Wednesday 11 January 2017

Warming Oceans Could Be Increasing The Amount Of Deadly Toxins In Your Favourite Shellfish Dinners


If you were planning on having crab for dinner tonight, you might want to rethink your menu.

A new study has shown that warming ocean conditions are leading to an increase in numbers of toxic shellfish.

If consumed, the toxic shellfish can have serious health effects in humans, including seizures, memory loss and stomach problems.

An international team of researchers, led by Oregon State University, found strong correlations between toxic levels of domoic acid in shellfish and warm-water ocean conditions.

They suggest that these warmer conditions are orchestrated by two powerful forces – El Niño events and the Pacific Decadal Oscillation.

Looking at data from the last 20 years, the researchers not only show a clear link between domoic acid and these larger climatic phenomena, but also created a new model to predict future domoic acid risks in the Pacific Northwest.

Angelicque White, who led the study, said: 'In the natural world there are always variations, and it's been difficult to connect a specific event to larger forces that operate over periods of years and decades.

'To do so, long observational time-series are crucial.'

The model is based on the status of the Oceanic Nino Index and the Pacific Decadal Oscialltion – two measures of climate, ocean water movement, currents and temperature.

The researchers hope that their model could help coastal resource managers more effectively monitor this issue and protect public health.

If climate change continues to warm the oceans, domoic acid outbreaks could become a common event.

Domoic acid is a neurotoxin produced by phytoplankton, and enters the marine food web when toxic blooms of these micro-algae are ingested by animals such as anchovies and shellfish.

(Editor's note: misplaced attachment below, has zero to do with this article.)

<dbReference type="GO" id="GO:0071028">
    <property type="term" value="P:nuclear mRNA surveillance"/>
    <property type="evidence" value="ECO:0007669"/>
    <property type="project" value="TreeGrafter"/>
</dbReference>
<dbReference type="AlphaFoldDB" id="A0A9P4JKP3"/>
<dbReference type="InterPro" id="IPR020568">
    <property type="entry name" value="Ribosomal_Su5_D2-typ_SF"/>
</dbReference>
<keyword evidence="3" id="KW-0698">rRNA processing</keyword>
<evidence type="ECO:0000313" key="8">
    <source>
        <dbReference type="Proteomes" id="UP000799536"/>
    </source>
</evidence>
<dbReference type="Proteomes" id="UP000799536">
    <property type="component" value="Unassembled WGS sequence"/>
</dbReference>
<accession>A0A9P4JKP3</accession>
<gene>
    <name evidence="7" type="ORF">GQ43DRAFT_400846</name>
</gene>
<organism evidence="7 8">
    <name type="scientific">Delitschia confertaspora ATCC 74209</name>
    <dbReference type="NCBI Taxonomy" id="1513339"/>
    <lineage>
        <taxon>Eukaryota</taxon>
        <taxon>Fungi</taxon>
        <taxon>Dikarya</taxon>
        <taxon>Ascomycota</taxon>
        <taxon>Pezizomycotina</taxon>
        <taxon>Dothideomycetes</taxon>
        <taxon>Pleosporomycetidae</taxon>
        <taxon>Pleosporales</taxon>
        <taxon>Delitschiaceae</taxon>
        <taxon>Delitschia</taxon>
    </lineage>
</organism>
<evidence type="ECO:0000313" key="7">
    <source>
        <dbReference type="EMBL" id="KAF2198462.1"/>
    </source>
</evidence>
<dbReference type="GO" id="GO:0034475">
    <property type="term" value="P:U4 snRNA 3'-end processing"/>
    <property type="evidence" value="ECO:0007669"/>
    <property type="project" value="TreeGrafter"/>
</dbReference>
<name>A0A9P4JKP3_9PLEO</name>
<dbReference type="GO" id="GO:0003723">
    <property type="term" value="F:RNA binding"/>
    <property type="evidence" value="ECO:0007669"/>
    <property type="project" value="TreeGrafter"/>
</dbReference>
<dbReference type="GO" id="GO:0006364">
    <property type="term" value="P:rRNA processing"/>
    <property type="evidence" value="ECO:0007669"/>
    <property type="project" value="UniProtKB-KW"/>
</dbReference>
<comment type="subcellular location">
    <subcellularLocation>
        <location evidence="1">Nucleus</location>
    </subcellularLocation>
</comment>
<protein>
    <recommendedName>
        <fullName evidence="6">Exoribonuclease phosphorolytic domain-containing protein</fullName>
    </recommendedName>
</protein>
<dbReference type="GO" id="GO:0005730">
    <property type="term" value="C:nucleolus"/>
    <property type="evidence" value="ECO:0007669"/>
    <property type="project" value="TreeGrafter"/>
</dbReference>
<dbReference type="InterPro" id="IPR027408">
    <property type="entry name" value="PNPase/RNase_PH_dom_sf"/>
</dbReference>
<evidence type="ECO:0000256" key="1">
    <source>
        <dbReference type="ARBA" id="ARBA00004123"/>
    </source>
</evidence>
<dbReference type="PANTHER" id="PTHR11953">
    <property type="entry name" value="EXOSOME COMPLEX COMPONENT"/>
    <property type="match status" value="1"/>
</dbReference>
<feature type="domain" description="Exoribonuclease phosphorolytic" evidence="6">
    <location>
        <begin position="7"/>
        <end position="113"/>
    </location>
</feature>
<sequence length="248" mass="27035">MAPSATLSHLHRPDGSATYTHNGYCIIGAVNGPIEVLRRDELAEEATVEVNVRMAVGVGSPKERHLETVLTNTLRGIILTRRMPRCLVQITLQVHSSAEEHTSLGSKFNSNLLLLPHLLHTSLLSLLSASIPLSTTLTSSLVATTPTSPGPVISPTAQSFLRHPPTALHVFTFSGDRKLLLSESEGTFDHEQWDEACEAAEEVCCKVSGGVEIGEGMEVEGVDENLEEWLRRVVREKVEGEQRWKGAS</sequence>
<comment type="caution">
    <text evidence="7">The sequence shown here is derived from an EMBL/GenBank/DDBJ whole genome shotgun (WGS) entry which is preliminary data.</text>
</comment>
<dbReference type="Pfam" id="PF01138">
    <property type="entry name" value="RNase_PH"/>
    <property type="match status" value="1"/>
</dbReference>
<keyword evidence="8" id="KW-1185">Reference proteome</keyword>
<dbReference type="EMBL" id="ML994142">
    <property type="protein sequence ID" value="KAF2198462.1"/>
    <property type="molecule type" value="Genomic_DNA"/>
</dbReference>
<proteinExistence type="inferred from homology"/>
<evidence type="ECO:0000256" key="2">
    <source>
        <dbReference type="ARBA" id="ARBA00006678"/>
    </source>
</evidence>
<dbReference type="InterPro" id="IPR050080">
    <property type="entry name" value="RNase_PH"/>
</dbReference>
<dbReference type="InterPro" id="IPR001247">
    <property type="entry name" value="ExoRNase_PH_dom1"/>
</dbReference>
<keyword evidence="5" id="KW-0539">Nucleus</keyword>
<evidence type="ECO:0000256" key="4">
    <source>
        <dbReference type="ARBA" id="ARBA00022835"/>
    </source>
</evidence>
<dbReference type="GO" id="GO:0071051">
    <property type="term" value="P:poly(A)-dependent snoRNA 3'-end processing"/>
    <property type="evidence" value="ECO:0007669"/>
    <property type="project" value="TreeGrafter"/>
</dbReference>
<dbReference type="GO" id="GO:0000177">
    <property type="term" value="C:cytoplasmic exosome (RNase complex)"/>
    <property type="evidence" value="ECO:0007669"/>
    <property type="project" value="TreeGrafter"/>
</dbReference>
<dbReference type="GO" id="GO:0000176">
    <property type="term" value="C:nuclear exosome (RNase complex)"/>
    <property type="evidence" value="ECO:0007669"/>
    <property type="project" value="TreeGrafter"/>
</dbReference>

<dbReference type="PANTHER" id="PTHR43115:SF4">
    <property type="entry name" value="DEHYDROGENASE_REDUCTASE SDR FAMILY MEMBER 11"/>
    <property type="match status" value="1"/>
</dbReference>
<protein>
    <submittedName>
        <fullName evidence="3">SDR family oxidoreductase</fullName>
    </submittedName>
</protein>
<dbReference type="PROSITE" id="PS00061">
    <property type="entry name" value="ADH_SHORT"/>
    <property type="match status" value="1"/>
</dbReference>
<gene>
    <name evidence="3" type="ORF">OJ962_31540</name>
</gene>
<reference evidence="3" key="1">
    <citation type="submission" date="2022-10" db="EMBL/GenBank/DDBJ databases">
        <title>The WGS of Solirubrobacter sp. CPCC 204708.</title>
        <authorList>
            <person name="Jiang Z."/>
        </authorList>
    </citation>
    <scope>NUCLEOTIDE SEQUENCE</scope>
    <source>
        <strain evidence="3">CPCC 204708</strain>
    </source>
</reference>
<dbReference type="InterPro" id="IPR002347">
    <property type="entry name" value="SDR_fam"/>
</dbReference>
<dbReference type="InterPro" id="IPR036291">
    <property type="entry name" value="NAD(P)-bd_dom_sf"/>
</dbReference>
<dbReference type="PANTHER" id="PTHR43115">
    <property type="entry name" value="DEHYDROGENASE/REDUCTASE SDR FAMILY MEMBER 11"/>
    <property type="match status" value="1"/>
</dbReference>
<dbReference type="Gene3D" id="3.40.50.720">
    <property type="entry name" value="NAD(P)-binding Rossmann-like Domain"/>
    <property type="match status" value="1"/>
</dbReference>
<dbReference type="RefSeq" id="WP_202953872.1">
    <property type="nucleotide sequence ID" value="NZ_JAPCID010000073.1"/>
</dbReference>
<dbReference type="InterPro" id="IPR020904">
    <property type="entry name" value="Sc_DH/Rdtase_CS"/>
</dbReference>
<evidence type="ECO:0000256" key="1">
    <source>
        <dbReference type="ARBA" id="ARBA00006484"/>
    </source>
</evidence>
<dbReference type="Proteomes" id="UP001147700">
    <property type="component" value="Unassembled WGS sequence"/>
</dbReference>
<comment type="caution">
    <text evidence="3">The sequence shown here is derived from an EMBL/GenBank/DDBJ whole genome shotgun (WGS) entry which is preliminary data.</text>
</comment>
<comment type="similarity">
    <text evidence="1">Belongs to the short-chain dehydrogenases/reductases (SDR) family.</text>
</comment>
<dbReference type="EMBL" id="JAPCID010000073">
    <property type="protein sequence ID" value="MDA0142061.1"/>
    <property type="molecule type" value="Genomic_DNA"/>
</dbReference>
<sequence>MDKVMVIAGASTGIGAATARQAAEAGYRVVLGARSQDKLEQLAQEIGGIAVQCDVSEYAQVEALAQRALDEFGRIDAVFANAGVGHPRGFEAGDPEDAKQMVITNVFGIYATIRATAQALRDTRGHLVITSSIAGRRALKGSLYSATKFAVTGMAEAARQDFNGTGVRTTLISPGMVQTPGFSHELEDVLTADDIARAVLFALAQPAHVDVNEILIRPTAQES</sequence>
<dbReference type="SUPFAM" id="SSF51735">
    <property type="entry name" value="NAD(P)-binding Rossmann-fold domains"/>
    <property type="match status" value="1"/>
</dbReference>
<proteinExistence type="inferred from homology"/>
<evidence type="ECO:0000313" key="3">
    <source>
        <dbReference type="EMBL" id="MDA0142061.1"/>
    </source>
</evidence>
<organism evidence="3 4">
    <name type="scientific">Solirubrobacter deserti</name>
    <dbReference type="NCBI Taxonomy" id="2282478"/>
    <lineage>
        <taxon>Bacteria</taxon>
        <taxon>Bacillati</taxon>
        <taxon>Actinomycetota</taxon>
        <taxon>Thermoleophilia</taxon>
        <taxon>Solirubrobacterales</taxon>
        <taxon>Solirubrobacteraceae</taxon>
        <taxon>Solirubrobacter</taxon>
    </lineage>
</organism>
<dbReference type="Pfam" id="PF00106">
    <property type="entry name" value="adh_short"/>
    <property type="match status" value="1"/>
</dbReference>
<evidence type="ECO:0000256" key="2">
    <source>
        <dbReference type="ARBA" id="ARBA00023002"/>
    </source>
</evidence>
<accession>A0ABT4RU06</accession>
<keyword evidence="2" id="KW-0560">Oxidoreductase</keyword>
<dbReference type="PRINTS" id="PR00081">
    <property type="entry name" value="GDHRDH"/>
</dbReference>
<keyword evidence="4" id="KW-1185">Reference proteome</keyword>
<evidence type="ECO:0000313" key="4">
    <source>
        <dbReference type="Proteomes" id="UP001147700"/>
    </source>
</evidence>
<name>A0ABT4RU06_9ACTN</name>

If it is ingested by humans, it can caused a range of issues, including stomach problems, seizures and memory loss.

Domoic acid events have also been linked to mass deaths of marine mammals, like sea lions, sea otters, dolphins and whales.

Matt Hunter, co-author of the study, said: 'Advance warning of when domoic acid levels are likely to exceed our public health thresholds in shellfish is extremely helpful.

'Agencies can use this model to anticipate domoic acid risks and prepare for periods of more intensive monitoring and testing, helping to better inform our decisions and ensure the safety of harvested crab and shellfish.'

Beyond problems with domoic acid levels, these warm climate phases can also have a direct detrimental effect on animals.

The warm phases lead to increased numbers of green crabs in waters, where they compete with native Dungeness crabs.

And the conditions also deliver communities of 'copepods' - types of small crustaceans that float with currents - from the south, that are associated with reduced salmon runs.

In the long-term, the researchers say that these osciallations to warmer conditions can reduce the strength of the south-flowing California Current, moving both warmer waters and higher levels of toxic plankton north.

Morgaine MicKibben, lead author of the study, said: 'Part of the concern is that a large influx of the plankton that produce domoic acid can have long-term impacts.

'For example, razor clams are filter-feeders that bioaccumulate this toxin in their muscles, so they take much longer to flush it out than other shellfish.

'The higher the toxin levels, the longer it takes for razor clams to be safe to eat again, perhaps up to a year after warm ocean conditions have subsided.'



Etiam at libero iaculis, mollis justo non, blandit augue. Vestibulum sit amet sodales est, a lacinia ex. Suspendisse vel enim sagittis, volutpat sem eget, condimentum sem.